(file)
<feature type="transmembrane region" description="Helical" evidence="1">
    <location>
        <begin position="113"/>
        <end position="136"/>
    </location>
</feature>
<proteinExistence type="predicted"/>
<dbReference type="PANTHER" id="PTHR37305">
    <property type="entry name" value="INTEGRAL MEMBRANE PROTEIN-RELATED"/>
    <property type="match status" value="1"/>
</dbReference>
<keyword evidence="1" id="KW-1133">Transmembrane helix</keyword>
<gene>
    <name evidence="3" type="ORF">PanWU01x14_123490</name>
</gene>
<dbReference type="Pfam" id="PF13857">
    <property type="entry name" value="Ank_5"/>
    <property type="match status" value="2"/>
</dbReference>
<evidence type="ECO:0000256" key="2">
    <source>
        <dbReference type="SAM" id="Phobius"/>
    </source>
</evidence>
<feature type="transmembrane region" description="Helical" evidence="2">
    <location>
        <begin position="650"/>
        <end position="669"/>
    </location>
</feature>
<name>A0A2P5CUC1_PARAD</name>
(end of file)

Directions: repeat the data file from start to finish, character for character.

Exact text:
<feature type="transmembrane region" description="Helical" evidence="1">
    <location>
        <begin position="113"/>
        <end position="136"/>
    </location>
</feature>
<proteinExistence type="predicted"/>
<dbReference type="PANTHER" id="PTHR37305">
    <property type="entry name" value="INTEGRAL MEMBRANE PROTEIN-RELATED"/>
    <property type="match status" value="1"/>
</dbReference>
<keyword evidence="1" id="KW-1133">Transmembrane helix</keyword>
<gene>
    <name evidence="3" type="ORF">PanWU01x14_123490</name>
</gene>
<dbReference type="Pfam" id="PF13857">
    <property type="entry name" value="Ank_5"/>
    <property type="match status" value="2"/>
</dbReference>
<evidence type="ECO:0000256" key="2">
    <source>
        <dbReference type="SAM" id="Phobius"/>
    </source>
</evidence>
<feature type="transmembrane region" description="Helical" evidence="2">
    <location>
        <begin position="650"/>
        <end position="669"/>
    </location>
</feature>
<name>A0A2P5CUC1_PARAD</name>